Submitted to: Rangeland Ecology and Management
Publication Type: Peer Reviewed Journal
Publication Acceptance Date: 1/1/2013
Publication Date: 3/1/2013
Citation: Boyd, C.S., James, J.J. 2013. Variation in timing of planting influences bluebunch wheatgrass demography in an arid system. Rangeland Ecology and Management. 66(2):117-126. https://doi.org/10.2111/REM-D-11-00217.1.
Interpretive Summary: Establishment of perennial grasses from seed in post-disturbance Wyoming big sagebrush communities has experienced limited success, due, in part, to a lack of knowledge of the seedling ecology of perennial grasses. We examined the influence of planting timing (September, October, November or December) on germination and seedling demographics of bluebunch wheatgrass (Pseudoroegneria spicata (Pursh) A. Love) at the Northern Great Basin Experimental Range near Burns, OR. Our results suggest that: 1) seed germination is high (up to 80%) for September and October planting and occurs in fall/winter whereas later plantings had reduced germination mainly in spring, 2) seedling emergence is low (approximately 5 – 15% of germinated seeds) regardless of timing of planting, and 3) establishment of emergent seedlings is up to twice as high for November and December-planted plots (up to approximately 75%). Our data indicate that timing of and performance at critical stages of seedling development were affected by planting date and suggest that it may be possible to use emerging technologies (e.g., seed coatings) to produce variable chronologies of seedling development from single plantings that allow managers to exploit multiple temporal windows of opportunity for seedling establishment.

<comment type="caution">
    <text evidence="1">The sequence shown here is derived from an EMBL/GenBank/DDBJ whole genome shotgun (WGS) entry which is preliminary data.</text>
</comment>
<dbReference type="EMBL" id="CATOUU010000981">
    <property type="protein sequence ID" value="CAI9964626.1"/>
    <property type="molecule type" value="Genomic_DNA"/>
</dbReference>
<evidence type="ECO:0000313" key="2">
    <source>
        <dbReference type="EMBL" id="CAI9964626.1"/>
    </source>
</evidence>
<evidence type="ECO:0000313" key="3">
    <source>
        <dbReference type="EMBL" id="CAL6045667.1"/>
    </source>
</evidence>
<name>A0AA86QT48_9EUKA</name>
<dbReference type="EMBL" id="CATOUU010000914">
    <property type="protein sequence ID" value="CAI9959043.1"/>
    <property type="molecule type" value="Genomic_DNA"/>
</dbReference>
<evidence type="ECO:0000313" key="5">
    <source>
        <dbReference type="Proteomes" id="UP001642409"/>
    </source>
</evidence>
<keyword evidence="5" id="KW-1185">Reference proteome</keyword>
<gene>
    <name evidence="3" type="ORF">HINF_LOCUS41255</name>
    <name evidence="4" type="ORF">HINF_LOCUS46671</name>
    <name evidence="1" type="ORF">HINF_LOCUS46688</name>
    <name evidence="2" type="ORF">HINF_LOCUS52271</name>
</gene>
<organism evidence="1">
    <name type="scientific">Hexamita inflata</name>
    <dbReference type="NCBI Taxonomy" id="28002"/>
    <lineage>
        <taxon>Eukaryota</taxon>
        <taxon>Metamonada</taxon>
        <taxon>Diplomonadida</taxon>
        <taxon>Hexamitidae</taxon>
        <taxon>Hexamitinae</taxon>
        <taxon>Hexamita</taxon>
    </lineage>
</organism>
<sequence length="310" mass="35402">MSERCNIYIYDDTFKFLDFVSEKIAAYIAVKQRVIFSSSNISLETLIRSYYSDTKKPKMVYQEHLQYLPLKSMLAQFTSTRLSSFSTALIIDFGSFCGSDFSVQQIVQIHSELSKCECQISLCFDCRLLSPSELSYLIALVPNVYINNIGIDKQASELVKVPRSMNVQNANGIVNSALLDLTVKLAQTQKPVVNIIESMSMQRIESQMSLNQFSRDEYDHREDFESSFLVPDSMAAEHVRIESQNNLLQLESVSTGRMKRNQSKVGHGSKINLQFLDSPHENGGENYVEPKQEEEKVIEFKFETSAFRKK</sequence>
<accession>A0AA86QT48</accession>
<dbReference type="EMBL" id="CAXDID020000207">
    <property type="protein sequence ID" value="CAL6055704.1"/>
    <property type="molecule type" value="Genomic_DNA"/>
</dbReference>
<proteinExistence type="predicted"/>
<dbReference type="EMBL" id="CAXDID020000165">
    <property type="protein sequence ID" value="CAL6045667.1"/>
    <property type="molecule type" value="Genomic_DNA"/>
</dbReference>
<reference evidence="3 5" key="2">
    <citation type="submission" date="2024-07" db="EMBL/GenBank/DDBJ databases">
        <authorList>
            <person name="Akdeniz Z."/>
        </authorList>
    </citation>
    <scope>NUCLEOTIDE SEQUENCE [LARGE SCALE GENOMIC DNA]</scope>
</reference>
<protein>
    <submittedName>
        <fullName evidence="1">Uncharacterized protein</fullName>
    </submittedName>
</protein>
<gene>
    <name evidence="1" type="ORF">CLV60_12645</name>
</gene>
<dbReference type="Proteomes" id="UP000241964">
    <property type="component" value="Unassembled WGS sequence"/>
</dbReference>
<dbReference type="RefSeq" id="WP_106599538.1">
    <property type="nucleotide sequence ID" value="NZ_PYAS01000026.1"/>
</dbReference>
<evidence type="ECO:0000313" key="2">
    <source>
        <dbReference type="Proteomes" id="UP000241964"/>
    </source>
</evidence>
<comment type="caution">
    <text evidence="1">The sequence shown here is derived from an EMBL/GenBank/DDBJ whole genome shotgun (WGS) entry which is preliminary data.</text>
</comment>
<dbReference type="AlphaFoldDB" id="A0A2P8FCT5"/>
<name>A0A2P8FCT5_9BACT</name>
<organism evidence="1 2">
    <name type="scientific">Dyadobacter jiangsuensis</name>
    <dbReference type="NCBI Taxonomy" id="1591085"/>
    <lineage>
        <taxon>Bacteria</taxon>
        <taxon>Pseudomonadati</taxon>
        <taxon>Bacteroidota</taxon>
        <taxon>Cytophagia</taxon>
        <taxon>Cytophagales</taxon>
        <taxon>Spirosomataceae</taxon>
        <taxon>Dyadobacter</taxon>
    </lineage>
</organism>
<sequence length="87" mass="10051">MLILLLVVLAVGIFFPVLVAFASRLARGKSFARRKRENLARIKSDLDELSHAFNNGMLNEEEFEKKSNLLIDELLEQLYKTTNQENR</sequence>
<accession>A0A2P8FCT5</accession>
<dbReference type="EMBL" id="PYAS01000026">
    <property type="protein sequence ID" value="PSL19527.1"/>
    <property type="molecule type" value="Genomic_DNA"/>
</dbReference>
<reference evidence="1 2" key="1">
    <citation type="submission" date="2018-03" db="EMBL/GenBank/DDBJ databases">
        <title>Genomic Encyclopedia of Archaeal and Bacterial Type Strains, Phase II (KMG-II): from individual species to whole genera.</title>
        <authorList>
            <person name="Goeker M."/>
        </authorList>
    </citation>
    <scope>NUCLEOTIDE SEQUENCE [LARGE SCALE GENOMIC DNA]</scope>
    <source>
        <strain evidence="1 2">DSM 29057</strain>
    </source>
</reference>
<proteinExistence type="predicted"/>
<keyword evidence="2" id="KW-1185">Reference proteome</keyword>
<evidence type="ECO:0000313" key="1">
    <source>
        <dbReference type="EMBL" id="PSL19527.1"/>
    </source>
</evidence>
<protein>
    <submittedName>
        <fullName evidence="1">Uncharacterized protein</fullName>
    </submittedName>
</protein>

Technical Abstract: Establishing perennial grasses from seed in postdisturbance Wyoming big sagebrush (Artemesia tridentata subsp. wyomingensis Welsh) communities is often unsuccessful, due in part to a lack of knowledge of the seedling ecology of perennial grasses. We examined the influence of planting timing on germination and seedling demography of bluebunch wheatgrass (Pseudoroegneria spicata [Pursh] A. Love) in the northern Great Basin. In 2008 (year 1) and 2009 (year 2) we planted seeds monthly, September–December, in 1-m2 plots (500 seeds per plot) using a randomized block design with five replications. Germination timing was indexed using seed bags placed adjacent to 1-m2 plots and retrieved at 2-wk intervals in fall and 1-mo intervals in spring. Seedlings were marked in March–June of the year following planting; seedlings alive in July were considered initially established. Planting in September and October had up to 80% germination prior to winter, whereas December plantings germinated mainly in spring and at reduced rates (15–35%). Seeds planted in September and October emerged approximately a month earlier than November–December plantings. The percentage of germinated seeds that emerged was highest for September–October plantings but the percentage of emergent seeds surviving to the end of the first growing season was highest for later plantings. Final seedling density was lowest for November planting in year 1 and highest for September and October planting in year 2. Our data indicate that timing of and performance at critical stages of seedling development were affected by planting month. We suggest that it may be possible to use emerging technologies (e.g., seed coatings or germplasm manipulations) to produce variable chronologies of seedling development with single plantings and allow managers to exploit multiple temporal windows of opportunity for seedling establishment.